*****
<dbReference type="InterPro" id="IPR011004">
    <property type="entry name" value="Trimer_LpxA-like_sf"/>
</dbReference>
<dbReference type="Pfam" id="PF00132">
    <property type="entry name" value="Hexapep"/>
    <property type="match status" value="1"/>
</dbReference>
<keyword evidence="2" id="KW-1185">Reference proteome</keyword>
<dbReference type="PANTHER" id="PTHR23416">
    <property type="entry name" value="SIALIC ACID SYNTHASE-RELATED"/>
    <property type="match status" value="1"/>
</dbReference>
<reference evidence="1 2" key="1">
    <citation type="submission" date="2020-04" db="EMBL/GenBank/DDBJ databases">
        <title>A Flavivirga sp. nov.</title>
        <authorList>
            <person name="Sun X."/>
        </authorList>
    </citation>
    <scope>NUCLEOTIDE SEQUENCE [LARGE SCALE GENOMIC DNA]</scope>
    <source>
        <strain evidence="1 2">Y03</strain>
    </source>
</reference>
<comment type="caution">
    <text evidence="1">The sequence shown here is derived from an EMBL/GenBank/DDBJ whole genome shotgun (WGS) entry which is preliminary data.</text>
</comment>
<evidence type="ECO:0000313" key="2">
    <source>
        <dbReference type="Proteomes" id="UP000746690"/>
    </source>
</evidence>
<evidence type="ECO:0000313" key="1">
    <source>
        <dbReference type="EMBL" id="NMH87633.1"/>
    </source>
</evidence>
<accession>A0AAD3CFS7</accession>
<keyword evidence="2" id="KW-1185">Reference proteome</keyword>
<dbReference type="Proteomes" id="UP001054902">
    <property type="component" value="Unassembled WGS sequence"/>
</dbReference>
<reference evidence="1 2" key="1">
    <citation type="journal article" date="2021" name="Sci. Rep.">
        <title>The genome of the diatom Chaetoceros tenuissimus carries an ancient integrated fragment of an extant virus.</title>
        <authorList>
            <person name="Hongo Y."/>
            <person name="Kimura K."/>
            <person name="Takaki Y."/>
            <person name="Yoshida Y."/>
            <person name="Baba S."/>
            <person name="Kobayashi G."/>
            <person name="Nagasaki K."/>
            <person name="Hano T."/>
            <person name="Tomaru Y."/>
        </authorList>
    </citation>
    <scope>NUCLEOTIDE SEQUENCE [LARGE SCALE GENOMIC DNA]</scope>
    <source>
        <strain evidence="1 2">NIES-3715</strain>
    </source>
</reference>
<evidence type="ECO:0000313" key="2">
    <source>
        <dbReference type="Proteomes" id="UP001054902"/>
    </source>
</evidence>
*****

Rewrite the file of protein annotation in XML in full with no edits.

<dbReference type="InterPro" id="IPR011004">
    <property type="entry name" value="Trimer_LpxA-like_sf"/>
</dbReference>
<dbReference type="Pfam" id="PF00132">
    <property type="entry name" value="Hexapep"/>
    <property type="match status" value="1"/>
</dbReference>
<keyword evidence="2" id="KW-1185">Reference proteome</keyword>
<dbReference type="PANTHER" id="PTHR23416">
    <property type="entry name" value="SIALIC ACID SYNTHASE-RELATED"/>
    <property type="match status" value="1"/>
</dbReference>
<reference evidence="1 2" key="1">
    <citation type="submission" date="2020-04" db="EMBL/GenBank/DDBJ databases">
        <title>A Flavivirga sp. nov.</title>
        <authorList>
            <person name="Sun X."/>
        </authorList>
    </citation>
    <scope>NUCLEOTIDE SEQUENCE [LARGE SCALE GENOMIC DNA]</scope>
    <source>
        <strain evidence="1 2">Y03</strain>
    </source>
</reference>
<comment type="caution">
    <text evidence="1">The sequence shown here is derived from an EMBL/GenBank/DDBJ whole genome shotgun (WGS) entry which is preliminary data.</text>
</comment>
<evidence type="ECO:0000313" key="2">
    <source>
        <dbReference type="Proteomes" id="UP000746690"/>
    </source>
</evidence>
<evidence type="ECO:0000313" key="1">
    <source>
        <dbReference type="EMBL" id="NMH87633.1"/>
    </source>
</evidence>
<accession>A0AAD3CFS7</accession>
<keyword evidence="2" id="KW-1185">Reference proteome</keyword>
<dbReference type="Proteomes" id="UP001054902">
    <property type="component" value="Unassembled WGS sequence"/>
</dbReference>
<reference evidence="1 2" key="1">
    <citation type="journal article" date="2021" name="Sci. Rep.">
        <title>The genome of the diatom Chaetoceros tenuissimus carries an ancient integrated fragment of an extant virus.</title>
        <authorList>
            <person name="Hongo Y."/>
            <person name="Kimura K."/>
            <person name="Takaki Y."/>
            <person name="Yoshida Y."/>
            <person name="Baba S."/>
            <person name="Kobayashi G."/>
            <person name="Nagasaki K."/>
            <person name="Hano T."/>
            <person name="Tomaru Y."/>
        </authorList>
    </citation>
    <scope>NUCLEOTIDE SEQUENCE [LARGE SCALE GENOMIC DNA]</scope>
    <source>
        <strain evidence="1 2">NIES-3715</strain>
    </source>
</reference>
<evidence type="ECO:0000313" key="2">
    <source>
        <dbReference type="Proteomes" id="UP001054902"/>
    </source>
</evidence>